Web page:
That’s a berserker request since photography is not a permissioned activity.

      Think: “… make no law prohibiting free speech …”, you know, a US Constitutional, 1st Amendment thing.

      Perhaps they are thinking of a commercial release to use their kid’s image — something totally separate and unrelated.

      Yes, the web makes us all subject to being witnessed world wide, but the alternative is, what, burkas?

      No one tells me what to do with my free speech rights, and I’ll photography you in public in your god damn burka if I want to.

      I appreciate schools are an extension of the home, one’s castle, but other kids have cell phone cameras, and the school’s digitally-linked security cameras can be easily published or hacked.

      C’mon, folks, the Luddites are HISTORY for a reason!

  • http://www.facebook.com/profile.php?id=1701441900 Susan E Hoffman

    Some events hire their own photographer who takes photos of entrants and then tries to sell them to the people involved. For instance, my town has a dog show every year. The organizers have a professional who takes photos of the dogs while they are competing, then quickly puts them on a computer where owners can browse the photos and choose ones they want to order. This is the photog’s business, and the club offers this as a service to the participants. That is a situation where I think they can legitimately limit your ability to take AND SELL photos. I respect that and don’t want to step on his toes or compete with him; and I don’t have any problems taking my own photos for the newspaper I work for.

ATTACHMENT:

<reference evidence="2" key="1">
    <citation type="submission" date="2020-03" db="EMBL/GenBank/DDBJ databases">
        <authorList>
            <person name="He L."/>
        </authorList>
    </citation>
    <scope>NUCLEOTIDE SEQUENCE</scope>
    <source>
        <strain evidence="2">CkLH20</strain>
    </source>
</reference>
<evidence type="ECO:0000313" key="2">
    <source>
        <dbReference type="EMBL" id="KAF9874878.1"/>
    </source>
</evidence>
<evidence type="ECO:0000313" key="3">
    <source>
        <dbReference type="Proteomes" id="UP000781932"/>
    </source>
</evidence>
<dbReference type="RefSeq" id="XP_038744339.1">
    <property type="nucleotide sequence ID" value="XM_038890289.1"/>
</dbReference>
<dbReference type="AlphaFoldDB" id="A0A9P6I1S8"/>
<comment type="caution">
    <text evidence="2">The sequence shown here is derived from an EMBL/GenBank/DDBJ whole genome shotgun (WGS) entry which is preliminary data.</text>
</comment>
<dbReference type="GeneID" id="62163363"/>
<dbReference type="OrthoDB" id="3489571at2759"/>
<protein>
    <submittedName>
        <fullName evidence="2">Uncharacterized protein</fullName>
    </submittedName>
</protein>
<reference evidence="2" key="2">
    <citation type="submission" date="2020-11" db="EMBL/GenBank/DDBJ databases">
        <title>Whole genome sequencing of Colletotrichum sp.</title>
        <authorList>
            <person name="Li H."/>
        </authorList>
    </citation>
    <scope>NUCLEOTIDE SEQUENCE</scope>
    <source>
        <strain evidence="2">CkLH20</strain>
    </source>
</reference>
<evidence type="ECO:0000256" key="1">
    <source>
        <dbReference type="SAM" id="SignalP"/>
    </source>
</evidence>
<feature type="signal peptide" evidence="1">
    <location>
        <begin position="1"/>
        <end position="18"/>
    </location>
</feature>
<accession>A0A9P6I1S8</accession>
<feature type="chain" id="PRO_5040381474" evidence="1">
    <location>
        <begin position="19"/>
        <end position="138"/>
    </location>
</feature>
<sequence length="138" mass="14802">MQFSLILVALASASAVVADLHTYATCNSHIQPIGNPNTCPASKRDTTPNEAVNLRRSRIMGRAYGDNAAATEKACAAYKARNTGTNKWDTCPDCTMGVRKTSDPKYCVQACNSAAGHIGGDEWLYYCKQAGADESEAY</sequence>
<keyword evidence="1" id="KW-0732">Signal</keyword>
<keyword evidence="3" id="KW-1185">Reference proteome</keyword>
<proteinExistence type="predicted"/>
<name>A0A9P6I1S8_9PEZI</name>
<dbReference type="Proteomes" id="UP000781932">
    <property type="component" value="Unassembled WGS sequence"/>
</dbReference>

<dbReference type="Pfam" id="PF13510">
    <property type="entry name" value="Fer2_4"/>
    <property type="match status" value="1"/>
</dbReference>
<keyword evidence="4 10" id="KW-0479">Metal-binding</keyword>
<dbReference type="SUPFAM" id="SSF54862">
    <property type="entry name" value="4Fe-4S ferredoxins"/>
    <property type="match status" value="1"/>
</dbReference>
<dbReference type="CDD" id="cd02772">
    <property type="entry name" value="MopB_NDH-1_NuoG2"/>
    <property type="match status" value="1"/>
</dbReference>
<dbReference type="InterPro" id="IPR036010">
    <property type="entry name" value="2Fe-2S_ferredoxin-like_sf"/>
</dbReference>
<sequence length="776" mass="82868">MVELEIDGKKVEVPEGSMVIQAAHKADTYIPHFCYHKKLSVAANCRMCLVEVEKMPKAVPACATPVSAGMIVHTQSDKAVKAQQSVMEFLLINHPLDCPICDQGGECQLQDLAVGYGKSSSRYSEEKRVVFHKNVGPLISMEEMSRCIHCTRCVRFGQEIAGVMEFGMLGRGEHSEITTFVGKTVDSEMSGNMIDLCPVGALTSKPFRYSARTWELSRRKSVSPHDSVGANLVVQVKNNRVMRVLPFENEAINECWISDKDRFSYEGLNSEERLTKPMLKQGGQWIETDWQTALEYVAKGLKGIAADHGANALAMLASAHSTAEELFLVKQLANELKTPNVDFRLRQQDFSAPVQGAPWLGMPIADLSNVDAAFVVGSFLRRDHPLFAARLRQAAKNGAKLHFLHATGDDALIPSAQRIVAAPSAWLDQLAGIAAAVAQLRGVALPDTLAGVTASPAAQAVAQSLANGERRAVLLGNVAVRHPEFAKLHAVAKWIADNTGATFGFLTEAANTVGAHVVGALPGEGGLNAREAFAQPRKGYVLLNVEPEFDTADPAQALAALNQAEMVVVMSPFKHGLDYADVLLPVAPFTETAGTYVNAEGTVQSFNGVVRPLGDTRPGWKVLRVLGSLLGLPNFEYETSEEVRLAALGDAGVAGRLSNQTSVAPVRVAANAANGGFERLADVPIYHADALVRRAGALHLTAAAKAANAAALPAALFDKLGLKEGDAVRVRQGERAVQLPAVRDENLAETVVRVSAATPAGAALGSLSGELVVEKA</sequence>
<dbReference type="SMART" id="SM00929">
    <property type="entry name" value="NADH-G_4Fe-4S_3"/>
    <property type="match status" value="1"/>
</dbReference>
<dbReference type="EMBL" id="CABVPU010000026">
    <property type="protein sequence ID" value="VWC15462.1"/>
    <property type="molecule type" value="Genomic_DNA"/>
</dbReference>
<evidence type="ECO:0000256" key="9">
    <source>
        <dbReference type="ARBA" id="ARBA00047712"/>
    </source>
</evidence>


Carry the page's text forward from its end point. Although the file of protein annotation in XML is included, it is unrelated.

• Anonymous

    I am fairly new to photography and this blog really blow my mind! It is REALLY sad that places and people can be this way! In my opinion, if there aren’t signs stating “No Photography” don’t hassle me……if they have a problem with it, then they should consider posting signs and changing their “rules” If its not posted why are you asking me to not take photos basically! And I’m sorry if this has been posted already, I only read about half way down or so.

    Its really just irratating reading, seeing or hearing that people can’t take photos! Granted don’t get me wrong that people do use photos for things other than private use, but thats their problem to deal with internet lurkers looking for their things online. Again if it is such a problem post a “No Photography” sign…….how hard is that?!?! For me going on a trip to any major city is a photog spot for me and I will take pics of anything and everything!! I LOVE taking photos, and if something looks to be out of the ordinary I will ask if taking photos is ok, and let them know I didn’t see a sign. I might even do research online before hand, but at the same time if it is such a big deal to places, put up a sign.

    I went to a Sporting Event back in January and not only did ticketmaster say NO PROFESSIONAL PHOTOGRAPHY(to me meaning my D SLR camera) was allowed, along with recording. While I was asking if my camera (Kodak Z710) had recording abilities, (I did lie and said NO, but I also had ZERO intention of using it which I didn’t.) Yet a gentleman in the row in front of me had a D SLR just like mine just sitting there snapping away! People that check bags need to become familiar with certain camera types if they say certain “Photography” isn’t allowed. If its the lenses say so, I can still take decent photos with almost any camera with a great lens and zoom!